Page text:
The Ascension of Jesus.

The text: Acts 1:1–11

After He said this, (Jesus) was taken up before their very eyes, and a cloud hid Him from their sight. They were looking intently up into the sky as He was going, when suddenly two men dressed in white stood beside them. ‘Men of Galilee,’ they said, ‘why do you stand here looking into the sky?’ (Acts 1:9-11)

The events surrounding the concluding weeks of Jesus’ ministry on this Earth are really quite fascinating and action-packed. This includes His triumphal entry into Jerusalem, Holy Week, Maundy Thursday, Good Friday, the resurrection on the Sunday and the weeks after it until His Ascension forty days later.

Up until His entry into Jerusalem Jesus was out and about in all sorts of places: wandering here, there and everywhere. He made himself available to plenty of people, crossing all sorts of boundaries: geographical, cultural and religious. He made Himself available to bring the truths of God’s Kingdom to bear on people’s lives.

Sometimes Jesus was a bit harder to find. He would withdraw to solitary places in order to be alone; like when He heard news of the death of John the Baptist (Matthew 14:13). But despite this, the crowds still managed to track Him down. They could still find Him in the end.

When Jesus entered Jerusalem at the beginning of what we call ‘Holy Week’ He very much placed Himself within reach. He went to the most public of places, the Temple, and taught there each day. He wasn’t hard to find at all. In fact, at His arrest, late at night in the Garden of Gethsemane, He told those who had come to arrest Him: ‘Every day I was with you in the Temple courts, and you did not lay a hand on me…’ (Luke 22:53).

Following this, the Son of God allowed Himself to be pinned down in place on the Cross. He was very easy to find that day, lifted high on Golgotha for all to see. After that He was laid in a tomb. Now, it appeared, He wasn’t going anywhere anymore. His body could be found readily enough – if anyone cared to look.

Three days after He had died, the women disciples did care to go and look. They went to go and conduct the last rites for the body of Jesus. Only now, they couldn’t find His body. And they had no idea where to start looking. Mary told the angels at the tomb: ‘They have taken my Lord away … and I don’t know where they have put Him’ (John 20:13).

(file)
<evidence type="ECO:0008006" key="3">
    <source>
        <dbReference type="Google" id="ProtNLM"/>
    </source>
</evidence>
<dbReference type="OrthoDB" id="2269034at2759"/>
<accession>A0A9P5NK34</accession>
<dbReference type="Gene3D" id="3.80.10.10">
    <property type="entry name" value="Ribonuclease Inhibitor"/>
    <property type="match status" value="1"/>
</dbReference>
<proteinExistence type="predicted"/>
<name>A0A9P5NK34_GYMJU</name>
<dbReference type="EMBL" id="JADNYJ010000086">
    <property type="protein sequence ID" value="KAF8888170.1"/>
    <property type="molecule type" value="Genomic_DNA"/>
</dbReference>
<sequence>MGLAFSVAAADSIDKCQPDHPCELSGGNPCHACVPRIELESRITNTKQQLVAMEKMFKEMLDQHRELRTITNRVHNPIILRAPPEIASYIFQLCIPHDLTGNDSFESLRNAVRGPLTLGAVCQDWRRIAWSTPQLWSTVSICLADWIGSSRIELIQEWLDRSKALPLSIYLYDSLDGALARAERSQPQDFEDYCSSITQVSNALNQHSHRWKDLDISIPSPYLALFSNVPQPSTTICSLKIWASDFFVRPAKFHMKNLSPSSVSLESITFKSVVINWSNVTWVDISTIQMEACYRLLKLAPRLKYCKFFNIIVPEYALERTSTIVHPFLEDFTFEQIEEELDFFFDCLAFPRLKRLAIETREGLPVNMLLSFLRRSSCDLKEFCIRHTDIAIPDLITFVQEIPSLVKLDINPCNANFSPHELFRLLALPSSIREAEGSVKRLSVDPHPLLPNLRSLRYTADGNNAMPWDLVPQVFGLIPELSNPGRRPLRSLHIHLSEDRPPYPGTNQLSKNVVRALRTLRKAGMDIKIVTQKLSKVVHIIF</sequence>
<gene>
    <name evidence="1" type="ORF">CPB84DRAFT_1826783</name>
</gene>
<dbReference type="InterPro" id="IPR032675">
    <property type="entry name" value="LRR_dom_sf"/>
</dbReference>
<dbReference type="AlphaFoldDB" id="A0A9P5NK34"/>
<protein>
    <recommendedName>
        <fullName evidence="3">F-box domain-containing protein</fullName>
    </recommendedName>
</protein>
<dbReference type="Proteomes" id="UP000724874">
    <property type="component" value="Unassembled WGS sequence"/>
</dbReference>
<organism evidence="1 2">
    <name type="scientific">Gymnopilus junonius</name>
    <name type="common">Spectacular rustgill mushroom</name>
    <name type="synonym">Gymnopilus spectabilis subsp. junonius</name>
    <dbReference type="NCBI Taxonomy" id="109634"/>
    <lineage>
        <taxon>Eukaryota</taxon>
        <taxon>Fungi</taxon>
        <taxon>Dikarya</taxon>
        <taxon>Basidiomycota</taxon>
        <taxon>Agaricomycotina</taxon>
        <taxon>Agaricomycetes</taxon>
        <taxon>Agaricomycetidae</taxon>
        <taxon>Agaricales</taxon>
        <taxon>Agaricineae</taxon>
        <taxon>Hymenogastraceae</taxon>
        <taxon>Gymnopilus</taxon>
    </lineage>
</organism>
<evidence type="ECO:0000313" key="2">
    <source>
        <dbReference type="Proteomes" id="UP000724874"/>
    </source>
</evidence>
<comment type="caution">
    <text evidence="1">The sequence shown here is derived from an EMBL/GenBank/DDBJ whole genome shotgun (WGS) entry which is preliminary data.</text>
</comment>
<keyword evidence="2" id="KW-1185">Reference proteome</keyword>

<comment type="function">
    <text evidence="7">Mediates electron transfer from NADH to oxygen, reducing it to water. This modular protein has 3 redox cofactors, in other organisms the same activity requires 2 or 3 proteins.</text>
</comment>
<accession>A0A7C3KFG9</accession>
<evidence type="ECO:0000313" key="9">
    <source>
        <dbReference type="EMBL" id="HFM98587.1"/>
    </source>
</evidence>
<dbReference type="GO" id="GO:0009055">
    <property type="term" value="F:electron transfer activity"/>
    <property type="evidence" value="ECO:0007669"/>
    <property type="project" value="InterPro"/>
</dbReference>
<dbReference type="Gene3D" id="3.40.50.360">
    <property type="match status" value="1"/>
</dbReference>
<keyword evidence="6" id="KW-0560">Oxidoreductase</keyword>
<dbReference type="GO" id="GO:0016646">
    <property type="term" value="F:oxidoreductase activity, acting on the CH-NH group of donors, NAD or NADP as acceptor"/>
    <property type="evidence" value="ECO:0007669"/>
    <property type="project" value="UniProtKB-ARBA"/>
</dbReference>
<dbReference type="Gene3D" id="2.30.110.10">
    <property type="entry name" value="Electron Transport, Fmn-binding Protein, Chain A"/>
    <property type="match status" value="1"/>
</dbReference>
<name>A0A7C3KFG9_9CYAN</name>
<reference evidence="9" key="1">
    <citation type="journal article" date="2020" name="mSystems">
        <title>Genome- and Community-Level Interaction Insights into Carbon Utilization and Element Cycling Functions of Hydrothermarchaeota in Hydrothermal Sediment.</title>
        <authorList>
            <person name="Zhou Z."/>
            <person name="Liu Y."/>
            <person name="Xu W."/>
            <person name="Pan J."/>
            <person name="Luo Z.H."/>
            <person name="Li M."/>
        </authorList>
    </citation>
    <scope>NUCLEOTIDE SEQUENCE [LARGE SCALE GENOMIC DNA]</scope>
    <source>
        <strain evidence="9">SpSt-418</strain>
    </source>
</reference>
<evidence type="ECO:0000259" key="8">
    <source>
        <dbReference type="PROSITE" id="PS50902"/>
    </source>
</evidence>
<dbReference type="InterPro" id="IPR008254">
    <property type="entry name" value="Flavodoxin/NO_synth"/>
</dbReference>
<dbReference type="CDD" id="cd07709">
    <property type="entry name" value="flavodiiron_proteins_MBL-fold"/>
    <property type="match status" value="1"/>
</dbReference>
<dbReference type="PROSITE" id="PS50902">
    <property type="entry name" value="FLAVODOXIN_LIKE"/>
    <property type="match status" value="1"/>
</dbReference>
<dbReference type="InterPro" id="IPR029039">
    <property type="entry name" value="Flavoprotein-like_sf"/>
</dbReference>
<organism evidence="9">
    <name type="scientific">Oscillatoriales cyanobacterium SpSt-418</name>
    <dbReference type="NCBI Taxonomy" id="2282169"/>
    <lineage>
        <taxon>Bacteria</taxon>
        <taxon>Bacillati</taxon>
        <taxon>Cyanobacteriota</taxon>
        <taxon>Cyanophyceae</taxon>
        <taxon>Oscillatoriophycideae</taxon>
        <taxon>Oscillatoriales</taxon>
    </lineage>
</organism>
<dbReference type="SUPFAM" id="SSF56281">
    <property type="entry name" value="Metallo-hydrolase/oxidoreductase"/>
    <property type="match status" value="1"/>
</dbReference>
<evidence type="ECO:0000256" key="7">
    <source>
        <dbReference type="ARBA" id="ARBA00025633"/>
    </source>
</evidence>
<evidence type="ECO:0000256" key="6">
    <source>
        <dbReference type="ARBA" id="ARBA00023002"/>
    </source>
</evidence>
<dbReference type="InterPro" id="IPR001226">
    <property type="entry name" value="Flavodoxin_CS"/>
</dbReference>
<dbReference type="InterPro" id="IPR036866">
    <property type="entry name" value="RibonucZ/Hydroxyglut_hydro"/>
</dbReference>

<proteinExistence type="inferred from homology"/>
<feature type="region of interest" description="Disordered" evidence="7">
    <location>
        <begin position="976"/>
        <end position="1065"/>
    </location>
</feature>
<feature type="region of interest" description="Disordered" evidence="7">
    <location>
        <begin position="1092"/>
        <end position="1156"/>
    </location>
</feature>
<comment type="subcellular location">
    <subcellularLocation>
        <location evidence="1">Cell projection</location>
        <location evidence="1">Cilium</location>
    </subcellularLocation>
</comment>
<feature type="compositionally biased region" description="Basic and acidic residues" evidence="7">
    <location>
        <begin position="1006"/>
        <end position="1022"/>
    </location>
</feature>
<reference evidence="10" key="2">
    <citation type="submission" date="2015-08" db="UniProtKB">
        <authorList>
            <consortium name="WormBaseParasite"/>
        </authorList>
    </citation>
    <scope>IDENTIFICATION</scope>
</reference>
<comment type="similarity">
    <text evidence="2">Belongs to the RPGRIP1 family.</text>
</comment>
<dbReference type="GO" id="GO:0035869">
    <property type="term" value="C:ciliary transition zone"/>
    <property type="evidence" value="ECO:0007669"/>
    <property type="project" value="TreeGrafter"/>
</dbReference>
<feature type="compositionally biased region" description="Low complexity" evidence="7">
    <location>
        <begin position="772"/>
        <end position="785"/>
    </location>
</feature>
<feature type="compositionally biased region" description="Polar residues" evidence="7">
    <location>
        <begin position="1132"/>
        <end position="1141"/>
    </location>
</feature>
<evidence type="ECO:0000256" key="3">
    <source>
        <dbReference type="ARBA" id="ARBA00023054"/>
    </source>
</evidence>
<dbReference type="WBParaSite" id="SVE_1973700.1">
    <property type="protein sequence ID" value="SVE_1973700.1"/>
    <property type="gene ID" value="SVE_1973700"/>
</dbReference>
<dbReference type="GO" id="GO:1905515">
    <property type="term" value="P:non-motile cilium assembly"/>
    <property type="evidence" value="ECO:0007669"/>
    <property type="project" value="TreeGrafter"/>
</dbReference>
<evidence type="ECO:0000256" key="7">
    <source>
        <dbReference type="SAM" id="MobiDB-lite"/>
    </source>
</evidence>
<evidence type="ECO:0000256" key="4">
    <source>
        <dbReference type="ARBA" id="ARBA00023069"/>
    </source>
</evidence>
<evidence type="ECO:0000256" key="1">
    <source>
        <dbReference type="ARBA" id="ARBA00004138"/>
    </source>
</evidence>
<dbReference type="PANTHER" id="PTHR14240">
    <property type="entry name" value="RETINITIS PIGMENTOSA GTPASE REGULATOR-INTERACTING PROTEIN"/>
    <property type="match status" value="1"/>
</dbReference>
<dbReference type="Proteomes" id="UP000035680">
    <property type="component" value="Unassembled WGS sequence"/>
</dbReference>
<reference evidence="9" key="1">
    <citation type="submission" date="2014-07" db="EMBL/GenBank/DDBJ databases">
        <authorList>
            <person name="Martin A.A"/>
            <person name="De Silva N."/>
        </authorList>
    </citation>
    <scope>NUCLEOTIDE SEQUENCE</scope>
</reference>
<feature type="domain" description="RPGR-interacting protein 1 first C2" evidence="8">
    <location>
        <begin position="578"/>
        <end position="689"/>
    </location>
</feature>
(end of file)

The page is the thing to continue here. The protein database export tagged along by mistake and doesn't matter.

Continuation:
They would soon discover that they were not dealing with a misplaced body – they were dealing with the resurrection. What followed was a number of instances where Jesus came to find His followers; the same followers who had no idea where to find Him.

The chronology of appearances is not neatly presented in one Gospel account. Putting them all together we find that Jesus appeared first to Mary Magdalene that Easter morning at the site of the tomb (John 20:16). Next appearance was to Peter, though exactly where and when is unknown. It was prior to Cleopas and the other disciple leaving for Emmaus – because they were the next ones to see Jesus, and that happened late in the day. These two disciples said to Jesus, before they recognised Him: ‘stay with us, for it is nearly evening; the day is almost over’ (Luke 24:29). When they did finally recognise Jesus they rushed back the 11 kilometres to Jerusalem to tell the other disciples. As they were discussing it that night Jesus came and stood among them and appeared to them as a group – except Thomas who was not with them. (Luke 24:36).

Eight days later, Jesus appeared to the Disciples, once again in their locked room, together with Thomas this time (John 20:26). At some point after this night, the disciples leave Jerusalem and return to Galilee. They are back fishing and Jesus appears to them by the Sea of Galilee (John 21:1-14).

The Apostle Paul, in his letter to the Corinthians, mentions that Jesus also appeared to more than 500 of the brothers at the same time (1 Corinthians 15:6). It would be interesting to know more details about that incident, when and where it occurred, but that is the only mention we have of it in the New Testament.

As you gather together these scattered accounts you get the distinct impression that the post-resurrection Jesus is not so easy to find and track down. He is there one minute, and gone the next. There are 40 days between the Resurrection and Ascension and the recorded sightings of Jesus, in that time, are surprisingly few. The final sighting is at the Ascension itself and that concluded with Jesus being …taken up before their very eyes and a cloud hiding Him from their sight.

If the post-resurrection Jesus was hard enough to find and keep track of, then how much harder is the post-ascension Jesus? It is not surprising the Disciples stood there looking into the sky as He disappeared from their sight. I wonder what they were thinking? Were they wondering if they would ever see Him again in their lifetime?